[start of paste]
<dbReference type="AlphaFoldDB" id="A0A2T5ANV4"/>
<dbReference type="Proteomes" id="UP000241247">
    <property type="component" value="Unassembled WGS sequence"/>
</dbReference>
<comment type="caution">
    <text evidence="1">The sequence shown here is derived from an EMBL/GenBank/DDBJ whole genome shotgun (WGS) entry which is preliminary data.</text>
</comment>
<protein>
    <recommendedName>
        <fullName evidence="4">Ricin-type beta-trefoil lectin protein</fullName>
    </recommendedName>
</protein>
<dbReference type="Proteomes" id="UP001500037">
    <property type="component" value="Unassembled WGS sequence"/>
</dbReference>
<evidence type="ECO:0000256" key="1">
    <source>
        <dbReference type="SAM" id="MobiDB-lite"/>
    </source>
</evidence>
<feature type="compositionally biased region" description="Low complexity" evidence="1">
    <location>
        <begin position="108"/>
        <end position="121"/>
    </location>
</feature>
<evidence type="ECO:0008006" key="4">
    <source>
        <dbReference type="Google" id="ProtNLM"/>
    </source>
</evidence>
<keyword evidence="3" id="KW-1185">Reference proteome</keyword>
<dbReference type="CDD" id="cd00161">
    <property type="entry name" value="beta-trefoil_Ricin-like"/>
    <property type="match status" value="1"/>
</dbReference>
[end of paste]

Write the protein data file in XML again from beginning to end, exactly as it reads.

<dbReference type="AlphaFoldDB" id="A0A2T5ANV4"/>
<dbReference type="Proteomes" id="UP000241247">
    <property type="component" value="Unassembled WGS sequence"/>
</dbReference>
<comment type="caution">
    <text evidence="1">The sequence shown here is derived from an EMBL/GenBank/DDBJ whole genome shotgun (WGS) entry which is preliminary data.</text>
</comment>
<protein>
    <recommendedName>
        <fullName evidence="4">Ricin-type beta-trefoil lectin protein</fullName>
    </recommendedName>
</protein>
<dbReference type="Proteomes" id="UP001500037">
    <property type="component" value="Unassembled WGS sequence"/>
</dbReference>
<evidence type="ECO:0000256" key="1">
    <source>
        <dbReference type="SAM" id="MobiDB-lite"/>
    </source>
</evidence>
<feature type="compositionally biased region" description="Low complexity" evidence="1">
    <location>
        <begin position="108"/>
        <end position="121"/>
    </location>
</feature>
<evidence type="ECO:0008006" key="4">
    <source>
        <dbReference type="Google" id="ProtNLM"/>
    </source>
</evidence>
<keyword evidence="3" id="KW-1185">Reference proteome</keyword>
<dbReference type="CDD" id="cd00161">
    <property type="entry name" value="beta-trefoil_Ricin-like"/>
    <property type="match status" value="1"/>
</dbReference>